Deng smiles at her completed portrait tattoo minutes after Tamae set down her machine. (Photo by Hope Cartwright)
In addition to the cost, the anticipation of pain can also deter students from getting a tattoo, especially their first one.
“Most people come in, they’re usually intimidated,” Mozer says. “I affirm and try to be there for clients reminding them that limits are important and that pain is okay to experience.”
After five tattoos, Roe feels confident that the temporary pain of getting a tattoo is worth it considering its permanence.
“It’s a very mild investment compared to what you’re getting out of that,” Roe says, adding that the pain isn’t as bad as one might expect. “It feels like a bee sting turned 10 notches down.”
Roe shows off their most recent tattoo, a flash design of a puffer fish. (Photo by Eloise Apple)
While Tamae worked on Deng’s newest tattoo in a six-hour long session, Deng mentioned frequently that she felt relaxed.
“You’re very gentle,” Deng told her artist. The chill music and persistent hum of the tattoo machine made for a soothing environment. Deng only complained of pain when Tamae’s machine got closer to her shoulder but maintained that the pain was worth it.
As an artist, Mozer feels it’s important to listen to the clients and respond to their pain and other concerns. They think the biggest red flag in a tattoo artist is someone pressuring clients into something they’re not ready for.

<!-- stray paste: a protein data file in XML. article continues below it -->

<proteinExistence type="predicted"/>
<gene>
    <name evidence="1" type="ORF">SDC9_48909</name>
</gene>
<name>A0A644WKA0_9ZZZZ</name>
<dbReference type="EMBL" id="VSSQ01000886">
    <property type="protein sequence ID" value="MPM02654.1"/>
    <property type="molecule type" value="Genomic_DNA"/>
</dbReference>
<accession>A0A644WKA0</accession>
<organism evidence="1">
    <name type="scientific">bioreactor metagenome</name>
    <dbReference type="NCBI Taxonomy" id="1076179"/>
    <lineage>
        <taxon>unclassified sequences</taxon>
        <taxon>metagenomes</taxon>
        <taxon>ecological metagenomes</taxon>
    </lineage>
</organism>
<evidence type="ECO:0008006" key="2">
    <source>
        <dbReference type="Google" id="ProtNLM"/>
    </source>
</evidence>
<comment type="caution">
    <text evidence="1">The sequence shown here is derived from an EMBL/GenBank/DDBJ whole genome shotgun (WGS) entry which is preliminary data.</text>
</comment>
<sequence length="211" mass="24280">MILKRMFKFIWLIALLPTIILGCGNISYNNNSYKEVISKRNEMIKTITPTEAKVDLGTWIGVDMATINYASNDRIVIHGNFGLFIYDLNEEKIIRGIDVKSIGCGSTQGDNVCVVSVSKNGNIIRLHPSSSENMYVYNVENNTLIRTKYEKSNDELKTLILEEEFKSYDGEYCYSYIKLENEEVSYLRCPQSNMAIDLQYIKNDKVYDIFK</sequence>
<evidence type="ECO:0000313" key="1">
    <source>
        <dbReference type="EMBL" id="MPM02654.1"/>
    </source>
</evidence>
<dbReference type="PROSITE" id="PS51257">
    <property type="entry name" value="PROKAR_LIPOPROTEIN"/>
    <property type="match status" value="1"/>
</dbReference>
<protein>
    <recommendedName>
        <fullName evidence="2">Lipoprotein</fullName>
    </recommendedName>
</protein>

“If you have specifications about size and placement and how your body is treated, don’t take less than what you deserve,” Mozer says. “You can revoke your consent at any point.”
Herrera emphasizes that a client can always ask about health and safety standards. Every official body art establishment in Chicago must meet requirements set by the Illinois Department of Public Health. At Pink Rhino, every needle and cartridge is sterilized and single-use. Herrera is hopeful that every shop is the same.
“It’s okay to ask the artist,” he says. “A lot of people, I think, are afraid to ask their artist. Just for their peace of mind, we use everything disposable.”Looking in the Mirror
Despite the hurdles they have to cross, students leave tattoo parlors with art they’ll have with them for the rest of their lives. For many, it’s a big step in self-love. When Roe peels the clear bandage off their newly inked skin each time they’re tattooed, they can’t help but proudly stare in the mirror.
“It is so exciting to see [yourself] exerting control over what your body looks like, and it’s a really direct way to do that,” Roe says.
Roe’s first Chicago-area tattoo, which they got last year at the shop Tattoo Union in Chinatown. (Photo by Eloise Apple)
Even unplanned tattoos have their beauty.
“So many of my friends have impulsively gotten tattoos that they love that have no meaning to them but just look really cool,” Deng says. “I think there’s something beautiful about adorning your body with art impulsively.”
Tamae adds the finishing touches to Deng’s tattoo of Jobu Tupaki. (Photo by Hope Cartwright)
No matter the size or price of a tattoo, the impact is permanent. Leaving The Same Scorpio’s tattoo studio last year, Carlson felt stronger than before.
“It really helped me feel like my body was my own,” she says. “Having that as something that was uniquely me really helped with feeling strong again and feeling like my body is mine.”